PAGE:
• Splenomegaly (Patients 1, 3, 4, 5, 6, and 8) and abdominal or retroperitoneal lymphadenopathy (Patients 1, 2, 4, 5, 6, and 8) were also detected clinically or by imaging studies.[doi.org]
  • Additional findings may include a temporary skin rash consisting of flat (macular) or raised (papular) lesions, and/or enlargement of the liver or spleen (hepatomegaly or splenomegaly).[rarediseases.org]
Cervical Lymphadenopathy
  • Gray-scale sonographic evaluation of cervical lymphadenopathy in cat-scratch disease. J Clin Ultrasound 2001 ;29: 140 – 5 Google Scholar Medline ISI 13. . Ridder, GJ, Richter, B, Laszig, R.[doi.org]
  • The causes of cervical lymphadenopathy, with special regard to CSD, were investigated in a study of 454 patients who presented with unclear masses in the head and neck from January 1997 through January 2001.[doi.org]
Inguinal Lymphadenopathy
  • Inguinal lymphadenopathy has been reported in 17% of cases. Lymphadenopathy can be moderately tender, with erythema and increased warmth of the overlying skin.[emedicine.medscape.com]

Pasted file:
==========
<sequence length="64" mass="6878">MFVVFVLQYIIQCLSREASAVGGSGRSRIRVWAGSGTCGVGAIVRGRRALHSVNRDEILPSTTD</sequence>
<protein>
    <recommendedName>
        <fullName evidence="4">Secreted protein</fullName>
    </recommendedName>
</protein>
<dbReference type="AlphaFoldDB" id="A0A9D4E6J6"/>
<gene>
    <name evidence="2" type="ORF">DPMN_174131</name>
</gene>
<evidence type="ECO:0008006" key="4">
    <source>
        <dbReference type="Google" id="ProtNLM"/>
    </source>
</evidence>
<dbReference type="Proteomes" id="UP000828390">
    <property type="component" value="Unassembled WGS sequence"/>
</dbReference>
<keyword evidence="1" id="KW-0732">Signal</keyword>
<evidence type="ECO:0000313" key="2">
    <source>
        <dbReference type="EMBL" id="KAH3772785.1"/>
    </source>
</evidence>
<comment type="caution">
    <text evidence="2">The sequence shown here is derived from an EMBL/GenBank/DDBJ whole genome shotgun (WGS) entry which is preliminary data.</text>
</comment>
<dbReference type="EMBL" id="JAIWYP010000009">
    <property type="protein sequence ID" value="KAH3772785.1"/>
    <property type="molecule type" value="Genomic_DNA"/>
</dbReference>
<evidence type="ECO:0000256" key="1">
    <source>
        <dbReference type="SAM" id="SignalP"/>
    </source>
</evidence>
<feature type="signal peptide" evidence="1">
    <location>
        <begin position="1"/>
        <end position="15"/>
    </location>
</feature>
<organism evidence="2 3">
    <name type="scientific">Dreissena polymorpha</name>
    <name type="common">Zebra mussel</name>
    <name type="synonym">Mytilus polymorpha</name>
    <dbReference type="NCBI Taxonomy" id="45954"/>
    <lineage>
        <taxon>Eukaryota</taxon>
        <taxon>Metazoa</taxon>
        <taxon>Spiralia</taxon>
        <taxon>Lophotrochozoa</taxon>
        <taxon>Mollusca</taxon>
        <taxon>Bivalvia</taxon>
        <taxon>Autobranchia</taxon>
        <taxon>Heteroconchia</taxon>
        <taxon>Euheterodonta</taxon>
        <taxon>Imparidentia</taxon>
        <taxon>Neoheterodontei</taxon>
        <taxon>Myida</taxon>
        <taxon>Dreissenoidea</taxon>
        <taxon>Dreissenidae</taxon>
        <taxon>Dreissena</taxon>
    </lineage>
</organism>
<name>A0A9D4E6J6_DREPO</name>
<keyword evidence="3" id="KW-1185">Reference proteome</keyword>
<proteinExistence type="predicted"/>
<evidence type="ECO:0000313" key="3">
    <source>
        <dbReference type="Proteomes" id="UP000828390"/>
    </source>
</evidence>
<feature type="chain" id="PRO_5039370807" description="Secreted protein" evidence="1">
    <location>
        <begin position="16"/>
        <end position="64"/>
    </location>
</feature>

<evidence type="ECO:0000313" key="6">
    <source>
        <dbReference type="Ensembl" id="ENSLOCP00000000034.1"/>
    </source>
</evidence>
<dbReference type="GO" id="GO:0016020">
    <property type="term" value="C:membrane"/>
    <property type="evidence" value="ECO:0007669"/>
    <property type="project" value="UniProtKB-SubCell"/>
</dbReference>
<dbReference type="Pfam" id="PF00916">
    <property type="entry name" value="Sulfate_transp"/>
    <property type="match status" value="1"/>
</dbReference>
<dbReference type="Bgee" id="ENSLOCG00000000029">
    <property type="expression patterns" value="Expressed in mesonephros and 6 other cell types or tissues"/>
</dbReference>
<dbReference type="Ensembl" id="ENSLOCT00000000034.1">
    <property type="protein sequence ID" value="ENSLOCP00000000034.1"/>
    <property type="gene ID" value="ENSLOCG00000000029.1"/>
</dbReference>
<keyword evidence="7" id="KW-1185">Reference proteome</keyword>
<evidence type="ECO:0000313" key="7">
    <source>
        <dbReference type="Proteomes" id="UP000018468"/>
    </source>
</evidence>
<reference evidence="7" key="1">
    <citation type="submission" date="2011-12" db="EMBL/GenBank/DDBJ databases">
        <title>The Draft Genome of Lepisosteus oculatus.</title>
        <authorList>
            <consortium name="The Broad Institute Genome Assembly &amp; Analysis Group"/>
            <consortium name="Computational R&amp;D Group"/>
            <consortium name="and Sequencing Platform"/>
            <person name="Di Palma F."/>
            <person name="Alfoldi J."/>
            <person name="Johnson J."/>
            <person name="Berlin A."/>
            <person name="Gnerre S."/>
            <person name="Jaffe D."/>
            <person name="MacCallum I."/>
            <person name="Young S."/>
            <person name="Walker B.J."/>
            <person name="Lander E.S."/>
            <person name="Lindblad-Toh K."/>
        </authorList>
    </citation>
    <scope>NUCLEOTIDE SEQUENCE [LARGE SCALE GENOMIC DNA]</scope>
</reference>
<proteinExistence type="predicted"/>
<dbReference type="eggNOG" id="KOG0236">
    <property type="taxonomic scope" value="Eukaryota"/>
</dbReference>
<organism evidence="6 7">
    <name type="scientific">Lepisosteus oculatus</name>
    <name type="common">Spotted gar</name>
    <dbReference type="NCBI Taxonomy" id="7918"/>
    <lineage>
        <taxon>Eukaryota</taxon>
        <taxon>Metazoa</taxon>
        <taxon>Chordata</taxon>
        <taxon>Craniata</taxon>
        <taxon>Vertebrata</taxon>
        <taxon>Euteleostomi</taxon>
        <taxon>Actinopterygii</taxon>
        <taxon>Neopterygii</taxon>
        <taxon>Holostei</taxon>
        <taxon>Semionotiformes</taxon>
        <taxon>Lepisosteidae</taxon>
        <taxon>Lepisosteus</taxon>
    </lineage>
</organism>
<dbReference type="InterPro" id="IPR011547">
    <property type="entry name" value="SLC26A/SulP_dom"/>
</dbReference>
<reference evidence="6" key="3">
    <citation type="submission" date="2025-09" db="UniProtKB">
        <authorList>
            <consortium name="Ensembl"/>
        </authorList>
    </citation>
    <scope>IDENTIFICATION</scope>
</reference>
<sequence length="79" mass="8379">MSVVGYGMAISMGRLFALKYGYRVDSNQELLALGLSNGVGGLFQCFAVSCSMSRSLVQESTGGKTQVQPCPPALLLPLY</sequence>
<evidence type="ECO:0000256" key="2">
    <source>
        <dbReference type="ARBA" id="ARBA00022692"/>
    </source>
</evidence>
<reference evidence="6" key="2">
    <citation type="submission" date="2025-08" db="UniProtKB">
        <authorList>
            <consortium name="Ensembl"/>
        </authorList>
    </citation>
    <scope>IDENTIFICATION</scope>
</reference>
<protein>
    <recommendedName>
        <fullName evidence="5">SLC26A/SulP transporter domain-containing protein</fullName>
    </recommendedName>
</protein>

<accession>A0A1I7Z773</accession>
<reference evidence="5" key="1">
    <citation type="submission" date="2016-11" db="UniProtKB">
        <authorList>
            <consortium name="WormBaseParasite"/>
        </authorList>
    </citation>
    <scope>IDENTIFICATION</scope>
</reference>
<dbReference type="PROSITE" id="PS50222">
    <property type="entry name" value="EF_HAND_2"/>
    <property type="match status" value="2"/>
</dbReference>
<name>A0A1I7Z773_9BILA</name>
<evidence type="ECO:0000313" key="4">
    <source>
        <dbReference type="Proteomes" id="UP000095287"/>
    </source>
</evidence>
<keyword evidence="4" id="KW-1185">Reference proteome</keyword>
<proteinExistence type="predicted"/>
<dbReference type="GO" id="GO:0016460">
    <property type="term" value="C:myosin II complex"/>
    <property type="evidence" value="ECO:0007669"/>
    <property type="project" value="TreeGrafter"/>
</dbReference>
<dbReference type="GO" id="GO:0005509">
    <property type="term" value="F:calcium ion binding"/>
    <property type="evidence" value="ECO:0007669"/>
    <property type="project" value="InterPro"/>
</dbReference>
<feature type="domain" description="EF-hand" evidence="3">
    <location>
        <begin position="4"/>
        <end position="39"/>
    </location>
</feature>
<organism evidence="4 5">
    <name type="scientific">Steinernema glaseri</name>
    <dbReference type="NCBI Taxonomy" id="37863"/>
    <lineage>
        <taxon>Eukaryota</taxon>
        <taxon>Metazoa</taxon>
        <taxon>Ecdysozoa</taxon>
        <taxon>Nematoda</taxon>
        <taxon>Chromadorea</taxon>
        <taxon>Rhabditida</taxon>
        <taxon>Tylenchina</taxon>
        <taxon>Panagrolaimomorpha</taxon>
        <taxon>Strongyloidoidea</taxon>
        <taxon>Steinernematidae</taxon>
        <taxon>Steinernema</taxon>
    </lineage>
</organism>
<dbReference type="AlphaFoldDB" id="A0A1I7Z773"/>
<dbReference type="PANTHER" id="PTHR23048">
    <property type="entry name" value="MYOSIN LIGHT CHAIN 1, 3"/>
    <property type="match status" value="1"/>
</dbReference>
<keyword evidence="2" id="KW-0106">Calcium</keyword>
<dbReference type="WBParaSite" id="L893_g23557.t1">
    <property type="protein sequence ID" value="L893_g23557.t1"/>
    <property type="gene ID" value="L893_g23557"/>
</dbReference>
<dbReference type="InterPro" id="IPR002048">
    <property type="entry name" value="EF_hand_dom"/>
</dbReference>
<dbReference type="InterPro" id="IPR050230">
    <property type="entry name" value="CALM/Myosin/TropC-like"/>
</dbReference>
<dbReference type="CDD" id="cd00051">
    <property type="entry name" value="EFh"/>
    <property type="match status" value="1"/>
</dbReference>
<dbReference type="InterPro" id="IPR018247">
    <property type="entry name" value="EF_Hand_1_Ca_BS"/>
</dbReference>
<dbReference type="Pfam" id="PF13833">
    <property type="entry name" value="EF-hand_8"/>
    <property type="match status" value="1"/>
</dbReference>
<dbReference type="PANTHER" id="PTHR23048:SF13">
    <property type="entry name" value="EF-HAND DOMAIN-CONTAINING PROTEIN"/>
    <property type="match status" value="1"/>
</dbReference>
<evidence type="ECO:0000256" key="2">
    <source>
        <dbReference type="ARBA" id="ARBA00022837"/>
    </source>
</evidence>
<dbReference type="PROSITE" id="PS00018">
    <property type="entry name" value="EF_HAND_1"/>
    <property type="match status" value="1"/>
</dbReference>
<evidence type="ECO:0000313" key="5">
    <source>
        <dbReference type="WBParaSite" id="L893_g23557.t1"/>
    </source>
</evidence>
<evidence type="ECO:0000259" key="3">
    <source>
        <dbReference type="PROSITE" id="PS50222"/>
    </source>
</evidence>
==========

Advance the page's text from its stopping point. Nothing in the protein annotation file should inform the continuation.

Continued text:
Cat Scratch
  • Cat scratch fever (cat scratch disease, inoculation lymphoreticulosis, subacute regional lymphadenitis) is an infectious disease of children and adolescents, caused by the bacterium Bartonella henselae.[symptoma.com]
  • Cat Scratch Disease ( Bartonella henselae Infection) What is cat scratch disease? Cat scratch disease (CSD) is a bacterial disease caused by Bartonella henselae.[web.archive.org]
  • Cat-scratch disease - Connecticut, 1992-1993. J Infect Dis 1995 ;172: 570 – 3 Google Scholar Medline ISI 12. . Ridder, GJ, Richter, B, Disko, U. Gray-scale sonographic evaluation of cervical lymphadenopathy in cat-scratch disease.[doi.org]
  • Swollen lymph node in armpit and cat scratch on hand What is cat scratch disease (CSD)? Cat scratch disease is a bacterial infection caused by Bartonella henselae bacteria.[cdc.gov]
  • Convert to ICD-10-CM : 078.3 converts directly to: 2015/16 ICD-10-CM A28.1 Cat-scratch disease Applies To Benign lymphoreticulosis (of inoculation) Cat-scratch fever ICD-9-CM Volume 2 Index entries containing back-references to 078.3 : ICD-9-CM codes[icd9data.com]
Fever